Cancer incidence data of the Saarland cohort were provided by the Saarland Cancer Registry through record linkage using phonetic code of first and last name, sex, date of birth and city of residence. In the Münster cohort, a different record linkage procedure was applied. In addition to the standard record linkage system using a stochastic method, a thesaurus of common changes of the first and last name when transcribing them from Kyrillic to German alphabet was used to identify all incident cancer cases among cohort members. Thereby, probability-based weights were assigned to pairs of records.28 The thesaurus was built on the information collected from the other three cohorts and was intended to increase the success rate of the record linkage.
The MIR provides data on incidence of AMIs for individuals in the region of Augsburg between ages 25 and 74.29 Cohort members affected by AMIs were identified by record linkage based on sex, initials of the names and date of birth. For the incidence follow-up, cohort members were censored when they moved out of the MIR catchment area and at age 75.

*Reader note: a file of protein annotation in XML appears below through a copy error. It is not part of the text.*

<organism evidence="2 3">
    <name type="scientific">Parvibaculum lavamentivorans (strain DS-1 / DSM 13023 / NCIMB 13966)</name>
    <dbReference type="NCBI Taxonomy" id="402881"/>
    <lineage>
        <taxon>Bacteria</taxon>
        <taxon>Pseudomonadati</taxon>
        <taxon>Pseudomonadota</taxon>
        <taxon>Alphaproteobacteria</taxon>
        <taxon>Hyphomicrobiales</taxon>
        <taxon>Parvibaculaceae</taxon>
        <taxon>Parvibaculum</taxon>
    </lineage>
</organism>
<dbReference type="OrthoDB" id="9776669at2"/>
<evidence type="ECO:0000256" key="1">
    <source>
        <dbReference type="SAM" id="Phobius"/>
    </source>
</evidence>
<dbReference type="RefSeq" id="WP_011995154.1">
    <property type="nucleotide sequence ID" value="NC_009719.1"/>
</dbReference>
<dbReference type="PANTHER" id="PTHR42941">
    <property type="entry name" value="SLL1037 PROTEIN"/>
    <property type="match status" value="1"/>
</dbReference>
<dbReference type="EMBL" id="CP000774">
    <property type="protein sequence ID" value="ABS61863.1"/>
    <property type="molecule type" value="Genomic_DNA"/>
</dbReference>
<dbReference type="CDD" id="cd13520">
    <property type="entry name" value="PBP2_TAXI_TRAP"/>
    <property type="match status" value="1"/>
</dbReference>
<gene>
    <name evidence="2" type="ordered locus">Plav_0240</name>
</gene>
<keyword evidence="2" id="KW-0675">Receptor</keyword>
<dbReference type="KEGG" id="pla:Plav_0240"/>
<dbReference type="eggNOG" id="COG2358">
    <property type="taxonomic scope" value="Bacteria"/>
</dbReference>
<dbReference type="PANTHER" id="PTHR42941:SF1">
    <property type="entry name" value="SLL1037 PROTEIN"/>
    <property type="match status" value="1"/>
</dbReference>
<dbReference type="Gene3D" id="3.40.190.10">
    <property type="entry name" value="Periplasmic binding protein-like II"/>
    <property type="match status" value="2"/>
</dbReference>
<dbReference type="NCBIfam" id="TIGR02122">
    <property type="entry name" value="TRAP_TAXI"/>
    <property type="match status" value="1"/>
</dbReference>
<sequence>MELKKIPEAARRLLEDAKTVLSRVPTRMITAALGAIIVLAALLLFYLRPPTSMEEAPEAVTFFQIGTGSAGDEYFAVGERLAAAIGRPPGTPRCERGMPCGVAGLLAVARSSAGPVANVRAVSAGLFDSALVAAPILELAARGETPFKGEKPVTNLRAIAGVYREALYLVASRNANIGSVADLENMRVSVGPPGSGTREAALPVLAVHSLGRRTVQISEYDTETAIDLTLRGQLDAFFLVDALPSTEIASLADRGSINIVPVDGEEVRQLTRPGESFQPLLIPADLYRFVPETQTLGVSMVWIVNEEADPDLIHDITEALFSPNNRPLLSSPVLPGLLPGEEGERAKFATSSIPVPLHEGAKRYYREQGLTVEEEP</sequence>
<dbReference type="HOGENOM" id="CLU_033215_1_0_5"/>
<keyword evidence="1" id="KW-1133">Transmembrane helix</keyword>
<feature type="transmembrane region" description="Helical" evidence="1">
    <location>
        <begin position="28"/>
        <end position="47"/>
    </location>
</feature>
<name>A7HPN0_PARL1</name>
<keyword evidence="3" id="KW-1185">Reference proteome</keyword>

In addition to the above described record linkages to routine data sources for morbidity and mortality, further studies have been nested into the AMOR cohorts. A list of these studies, also containing the phase when the respective study was nested, is provided in table 3. A nested case–control study (n=348, 38% response) was performed within the NRW cohort after the follow-up until 2005.30 Relatives of cohort members who died from CVD and controls themselves were interviewed by telephone using a standardised questionnaire. The aim was to identify and to quantify CVD risk factors. A nested cross-sectional study (n=114, 16% response) was conducted within a random sample of the Saarland cohort after the incidence follow-up of 2005 and during the mortality follow-up. The aim was to assess drug consumption, handling and administering drugs in the light of reported health status and socio-demographic characteristics.31 Another nested cross-sectional study was conducted within the Augsburg cohort in 2012. First, a questionnaire-based survey was applied to all resettlers alive in 2010 and still living in Augsburg region (n=3742, 16% response). Second, the respondents of the questionnaire were invited to a detailed physical and medical examination and to provide a blood sample (n=189, 32% response).